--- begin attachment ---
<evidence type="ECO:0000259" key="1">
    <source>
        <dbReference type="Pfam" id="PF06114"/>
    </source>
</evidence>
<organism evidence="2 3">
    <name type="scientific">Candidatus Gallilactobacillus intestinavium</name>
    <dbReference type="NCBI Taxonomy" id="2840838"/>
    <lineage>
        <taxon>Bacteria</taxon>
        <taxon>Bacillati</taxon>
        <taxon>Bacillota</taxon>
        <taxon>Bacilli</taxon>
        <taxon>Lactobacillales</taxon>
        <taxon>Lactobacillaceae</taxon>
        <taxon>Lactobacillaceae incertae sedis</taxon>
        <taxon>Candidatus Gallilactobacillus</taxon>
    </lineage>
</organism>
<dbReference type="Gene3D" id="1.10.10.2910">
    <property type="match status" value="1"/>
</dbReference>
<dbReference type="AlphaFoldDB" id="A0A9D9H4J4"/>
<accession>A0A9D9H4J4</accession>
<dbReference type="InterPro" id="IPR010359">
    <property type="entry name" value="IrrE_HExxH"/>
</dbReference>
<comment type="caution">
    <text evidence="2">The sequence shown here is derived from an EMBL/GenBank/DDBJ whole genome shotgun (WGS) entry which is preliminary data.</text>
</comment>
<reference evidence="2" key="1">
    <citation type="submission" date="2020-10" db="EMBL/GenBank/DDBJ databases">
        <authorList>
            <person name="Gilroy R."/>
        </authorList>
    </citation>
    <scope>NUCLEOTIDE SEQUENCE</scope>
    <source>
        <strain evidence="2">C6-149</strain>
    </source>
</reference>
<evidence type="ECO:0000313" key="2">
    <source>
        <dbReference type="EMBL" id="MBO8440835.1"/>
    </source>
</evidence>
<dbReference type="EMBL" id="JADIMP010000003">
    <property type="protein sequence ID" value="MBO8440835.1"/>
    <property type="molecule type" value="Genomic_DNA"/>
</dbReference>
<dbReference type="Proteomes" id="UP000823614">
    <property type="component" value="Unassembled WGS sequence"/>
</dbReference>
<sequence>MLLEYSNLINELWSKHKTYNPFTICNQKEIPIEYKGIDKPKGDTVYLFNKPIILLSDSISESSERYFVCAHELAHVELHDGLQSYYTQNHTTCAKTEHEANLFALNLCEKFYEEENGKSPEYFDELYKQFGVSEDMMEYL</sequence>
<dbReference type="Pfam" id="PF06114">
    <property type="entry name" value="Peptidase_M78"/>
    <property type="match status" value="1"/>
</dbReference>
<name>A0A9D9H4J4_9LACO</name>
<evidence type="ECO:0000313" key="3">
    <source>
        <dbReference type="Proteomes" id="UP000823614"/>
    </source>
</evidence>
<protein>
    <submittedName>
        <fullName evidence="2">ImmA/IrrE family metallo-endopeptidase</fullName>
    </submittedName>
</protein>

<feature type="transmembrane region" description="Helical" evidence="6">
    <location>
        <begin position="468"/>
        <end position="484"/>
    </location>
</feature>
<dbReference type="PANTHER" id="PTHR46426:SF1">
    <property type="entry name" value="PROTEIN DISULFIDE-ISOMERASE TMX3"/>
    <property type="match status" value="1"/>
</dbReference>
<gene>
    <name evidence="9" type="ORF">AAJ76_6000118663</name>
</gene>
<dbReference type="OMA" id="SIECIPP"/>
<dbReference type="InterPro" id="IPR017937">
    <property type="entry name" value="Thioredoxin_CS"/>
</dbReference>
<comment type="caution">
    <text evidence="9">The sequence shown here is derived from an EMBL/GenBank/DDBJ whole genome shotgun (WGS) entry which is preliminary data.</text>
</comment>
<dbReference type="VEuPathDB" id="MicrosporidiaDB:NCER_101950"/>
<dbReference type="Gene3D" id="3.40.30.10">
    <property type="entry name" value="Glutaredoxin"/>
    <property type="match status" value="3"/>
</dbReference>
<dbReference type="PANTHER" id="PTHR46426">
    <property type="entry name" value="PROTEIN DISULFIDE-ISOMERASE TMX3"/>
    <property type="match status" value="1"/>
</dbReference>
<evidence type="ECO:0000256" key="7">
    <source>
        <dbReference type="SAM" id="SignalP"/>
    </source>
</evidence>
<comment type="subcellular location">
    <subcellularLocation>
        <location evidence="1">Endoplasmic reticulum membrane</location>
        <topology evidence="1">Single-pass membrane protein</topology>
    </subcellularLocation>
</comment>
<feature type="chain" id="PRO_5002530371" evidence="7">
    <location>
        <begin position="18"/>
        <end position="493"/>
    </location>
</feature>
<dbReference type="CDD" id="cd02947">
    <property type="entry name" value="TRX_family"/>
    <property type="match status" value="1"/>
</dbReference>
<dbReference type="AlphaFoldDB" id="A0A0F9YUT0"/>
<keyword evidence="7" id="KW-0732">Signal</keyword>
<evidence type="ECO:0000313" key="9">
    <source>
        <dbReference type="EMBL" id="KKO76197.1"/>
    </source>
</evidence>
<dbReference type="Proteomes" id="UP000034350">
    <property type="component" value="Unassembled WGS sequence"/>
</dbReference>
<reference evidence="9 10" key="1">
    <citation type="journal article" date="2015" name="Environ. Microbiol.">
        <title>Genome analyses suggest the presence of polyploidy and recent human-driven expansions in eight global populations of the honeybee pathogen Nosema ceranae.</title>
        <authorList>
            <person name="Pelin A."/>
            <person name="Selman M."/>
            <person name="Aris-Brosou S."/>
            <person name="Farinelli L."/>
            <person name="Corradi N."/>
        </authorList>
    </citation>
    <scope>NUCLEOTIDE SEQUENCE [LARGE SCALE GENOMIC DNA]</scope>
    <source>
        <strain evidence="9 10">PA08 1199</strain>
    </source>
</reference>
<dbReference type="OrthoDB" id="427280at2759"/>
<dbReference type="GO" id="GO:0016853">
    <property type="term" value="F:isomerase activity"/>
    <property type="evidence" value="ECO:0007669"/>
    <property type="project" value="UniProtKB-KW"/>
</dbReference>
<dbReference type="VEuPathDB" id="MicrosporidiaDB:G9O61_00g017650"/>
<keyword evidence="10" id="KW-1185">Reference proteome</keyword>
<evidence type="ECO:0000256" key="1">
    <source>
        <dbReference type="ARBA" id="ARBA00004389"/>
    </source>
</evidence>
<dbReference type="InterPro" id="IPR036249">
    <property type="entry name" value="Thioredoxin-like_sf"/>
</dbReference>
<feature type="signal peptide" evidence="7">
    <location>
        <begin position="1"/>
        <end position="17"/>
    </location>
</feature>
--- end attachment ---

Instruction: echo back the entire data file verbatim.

<evidence type="ECO:0000259" key="1">
    <source>
        <dbReference type="Pfam" id="PF06114"/>
    </source>
</evidence>
<organism evidence="2 3">
    <name type="scientific">Candidatus Gallilactobacillus intestinavium</name>
    <dbReference type="NCBI Taxonomy" id="2840838"/>
    <lineage>
        <taxon>Bacteria</taxon>
        <taxon>Bacillati</taxon>
        <taxon>Bacillota</taxon>
        <taxon>Bacilli</taxon>
        <taxon>Lactobacillales</taxon>
        <taxon>Lactobacillaceae</taxon>
        <taxon>Lactobacillaceae incertae sedis</taxon>
        <taxon>Candidatus Gallilactobacillus</taxon>
    </lineage>
</organism>
<dbReference type="Gene3D" id="1.10.10.2910">
    <property type="match status" value="1"/>
</dbReference>
<dbReference type="AlphaFoldDB" id="A0A9D9H4J4"/>
<accession>A0A9D9H4J4</accession>
<dbReference type="InterPro" id="IPR010359">
    <property type="entry name" value="IrrE_HExxH"/>
</dbReference>
<comment type="caution">
    <text evidence="2">The sequence shown here is derived from an EMBL/GenBank/DDBJ whole genome shotgun (WGS) entry which is preliminary data.</text>
</comment>
<reference evidence="2" key="1">
    <citation type="submission" date="2020-10" db="EMBL/GenBank/DDBJ databases">
        <authorList>
            <person name="Gilroy R."/>
        </authorList>
    </citation>
    <scope>NUCLEOTIDE SEQUENCE</scope>
    <source>
        <strain evidence="2">C6-149</strain>
    </source>
</reference>
<evidence type="ECO:0000313" key="2">
    <source>
        <dbReference type="EMBL" id="MBO8440835.1"/>
    </source>
</evidence>
<dbReference type="EMBL" id="JADIMP010000003">
    <property type="protein sequence ID" value="MBO8440835.1"/>
    <property type="molecule type" value="Genomic_DNA"/>
</dbReference>
<dbReference type="Proteomes" id="UP000823614">
    <property type="component" value="Unassembled WGS sequence"/>
</dbReference>
<sequence>MLLEYSNLINELWSKHKTYNPFTICNQKEIPIEYKGIDKPKGDTVYLFNKPIILLSDSISESSERYFVCAHELAHVELHDGLQSYYTQNHTTCAKTEHEANLFALNLCEKFYEEENGKSPEYFDELYKQFGVSEDMMEYL</sequence>
<dbReference type="Pfam" id="PF06114">
    <property type="entry name" value="Peptidase_M78"/>
    <property type="match status" value="1"/>
</dbReference>
<name>A0A9D9H4J4_9LACO</name>
<evidence type="ECO:0000313" key="3">
    <source>
        <dbReference type="Proteomes" id="UP000823614"/>
    </source>
</evidence>
<protein>
    <submittedName>
        <fullName evidence="2">ImmA/IrrE family metallo-endopeptidase</fullName>
    </submittedName>
</protein>

<feature type="transmembrane region" description="Helical" evidence="6">
    <location>
        <begin position="468"/>
        <end position="484"/>
    </location>
</feature>
<dbReference type="PANTHER" id="PTHR46426:SF1">
    <property type="entry name" value="PROTEIN DISULFIDE-ISOMERASE TMX3"/>
    <property type="match status" value="1"/>
</dbReference>
<gene>
    <name evidence="9" type="ORF">AAJ76_6000118663</name>
</gene>
<dbReference type="OMA" id="SIECIPP"/>
<dbReference type="InterPro" id="IPR017937">
    <property type="entry name" value="Thioredoxin_CS"/>
</dbReference>
<comment type="caution">
    <text evidence="9">The sequence shown here is derived from an EMBL/GenBank/DDBJ whole genome shotgun (WGS) entry which is preliminary data.</text>
</comment>
<dbReference type="VEuPathDB" id="MicrosporidiaDB:NCER_101950"/>
<dbReference type="Gene3D" id="3.40.30.10">
    <property type="entry name" value="Glutaredoxin"/>
    <property type="match status" value="3"/>
</dbReference>
<dbReference type="PANTHER" id="PTHR46426">
    <property type="entry name" value="PROTEIN DISULFIDE-ISOMERASE TMX3"/>
    <property type="match status" value="1"/>
</dbReference>
<evidence type="ECO:0000256" key="7">
    <source>
        <dbReference type="SAM" id="SignalP"/>
    </source>
</evidence>
<comment type="subcellular location">
    <subcellularLocation>
        <location evidence="1">Endoplasmic reticulum membrane</location>
        <topology evidence="1">Single-pass membrane protein</topology>
    </subcellularLocation>
</comment>
<feature type="chain" id="PRO_5002530371" evidence="7">
    <location>
        <begin position="18"/>
        <end position="493"/>
    </location>
</feature>
<dbReference type="CDD" id="cd02947">
    <property type="entry name" value="TRX_family"/>
    <property type="match status" value="1"/>
</dbReference>
<dbReference type="AlphaFoldDB" id="A0A0F9YUT0"/>
<keyword evidence="7" id="KW-0732">Signal</keyword>
<evidence type="ECO:0000313" key="9">
    <source>
        <dbReference type="EMBL" id="KKO76197.1"/>
    </source>
</evidence>
<dbReference type="Proteomes" id="UP000034350">
    <property type="component" value="Unassembled WGS sequence"/>
</dbReference>
<reference evidence="9 10" key="1">
    <citation type="journal article" date="2015" name="Environ. Microbiol.">
        <title>Genome analyses suggest the presence of polyploidy and recent human-driven expansions in eight global populations of the honeybee pathogen Nosema ceranae.</title>
        <authorList>
            <person name="Pelin A."/>
            <person name="Selman M."/>
            <person name="Aris-Brosou S."/>
            <person name="Farinelli L."/>
            <person name="Corradi N."/>
        </authorList>
    </citation>
    <scope>NUCLEOTIDE SEQUENCE [LARGE SCALE GENOMIC DNA]</scope>
    <source>
        <strain evidence="9 10">PA08 1199</strain>
    </source>
</reference>
<dbReference type="OrthoDB" id="427280at2759"/>
<dbReference type="GO" id="GO:0016853">
    <property type="term" value="F:isomerase activity"/>
    <property type="evidence" value="ECO:0007669"/>
    <property type="project" value="UniProtKB-KW"/>
</dbReference>
<dbReference type="VEuPathDB" id="MicrosporidiaDB:G9O61_00g017650"/>
<keyword evidence="10" id="KW-1185">Reference proteome</keyword>
<evidence type="ECO:0000256" key="1">
    <source>
        <dbReference type="ARBA" id="ARBA00004389"/>
    </source>
</evidence>
<dbReference type="InterPro" id="IPR036249">
    <property type="entry name" value="Thioredoxin-like_sf"/>
</dbReference>
<feature type="signal peptide" evidence="7">
    <location>
        <begin position="1"/>
        <end position="17"/>
    </location>
</feature>